A. Mitchell Polinsky & Steven Shavell, Deterrence and the Adjustment of Sentences During Imprisonment, 23 Am. L. & Econ. Rev. 481 (2021).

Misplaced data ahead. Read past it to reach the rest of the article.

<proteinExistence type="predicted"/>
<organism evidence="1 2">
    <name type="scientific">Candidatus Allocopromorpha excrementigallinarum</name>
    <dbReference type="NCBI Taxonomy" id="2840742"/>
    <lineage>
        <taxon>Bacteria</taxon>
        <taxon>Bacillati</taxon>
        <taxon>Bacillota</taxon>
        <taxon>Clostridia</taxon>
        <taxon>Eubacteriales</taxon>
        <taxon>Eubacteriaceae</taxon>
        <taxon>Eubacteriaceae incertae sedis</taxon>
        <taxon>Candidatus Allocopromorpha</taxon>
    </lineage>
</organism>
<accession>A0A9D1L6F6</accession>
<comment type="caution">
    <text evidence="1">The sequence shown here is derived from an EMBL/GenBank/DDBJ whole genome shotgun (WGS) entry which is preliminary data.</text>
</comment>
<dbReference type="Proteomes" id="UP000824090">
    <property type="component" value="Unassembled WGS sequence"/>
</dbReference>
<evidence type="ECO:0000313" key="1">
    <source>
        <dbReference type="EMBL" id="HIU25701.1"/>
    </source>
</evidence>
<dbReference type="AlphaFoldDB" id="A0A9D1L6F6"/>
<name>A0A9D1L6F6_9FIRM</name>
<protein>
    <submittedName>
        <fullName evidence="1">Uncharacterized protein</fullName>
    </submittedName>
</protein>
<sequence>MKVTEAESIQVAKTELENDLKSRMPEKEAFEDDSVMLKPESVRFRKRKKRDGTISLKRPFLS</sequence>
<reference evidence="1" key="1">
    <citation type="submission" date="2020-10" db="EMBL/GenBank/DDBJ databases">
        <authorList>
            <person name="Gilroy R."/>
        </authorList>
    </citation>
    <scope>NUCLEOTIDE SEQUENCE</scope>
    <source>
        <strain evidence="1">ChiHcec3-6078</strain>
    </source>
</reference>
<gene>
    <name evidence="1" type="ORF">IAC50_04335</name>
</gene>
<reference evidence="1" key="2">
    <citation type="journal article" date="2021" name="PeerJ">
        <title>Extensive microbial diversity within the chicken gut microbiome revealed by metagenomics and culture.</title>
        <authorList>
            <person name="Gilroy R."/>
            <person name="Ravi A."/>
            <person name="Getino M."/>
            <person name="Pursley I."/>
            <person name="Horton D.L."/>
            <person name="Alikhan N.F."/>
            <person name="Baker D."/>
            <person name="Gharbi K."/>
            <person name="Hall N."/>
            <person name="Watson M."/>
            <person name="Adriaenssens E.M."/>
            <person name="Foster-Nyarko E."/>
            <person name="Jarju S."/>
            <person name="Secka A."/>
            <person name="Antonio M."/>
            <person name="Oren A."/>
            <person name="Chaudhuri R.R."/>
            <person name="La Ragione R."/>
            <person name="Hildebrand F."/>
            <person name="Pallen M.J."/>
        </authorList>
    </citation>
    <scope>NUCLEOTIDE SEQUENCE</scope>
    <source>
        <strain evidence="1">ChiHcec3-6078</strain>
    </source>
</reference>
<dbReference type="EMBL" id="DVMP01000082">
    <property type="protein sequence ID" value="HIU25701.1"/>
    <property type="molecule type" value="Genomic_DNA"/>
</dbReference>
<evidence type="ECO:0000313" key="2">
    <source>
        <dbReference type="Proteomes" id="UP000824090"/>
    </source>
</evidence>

Abstract: The prison time actually served by a convicted criminal depends to a significant degree on decisions made by the state during the course of imprisonment—notably, on whether to grant parole. We study a model of the adjustment of sentences assuming that the state’s objective is the optimal deterrence of crime. In the model, the state can lower or raise a criminal’s initial sentence on the basis of deterrence-relevant information obtained during imprisonment. Our focus on sentence adjustment as a means of promoting deterrence stands in contrast to the usual emphasis in sentence adjustment policy on avoiding recidivism.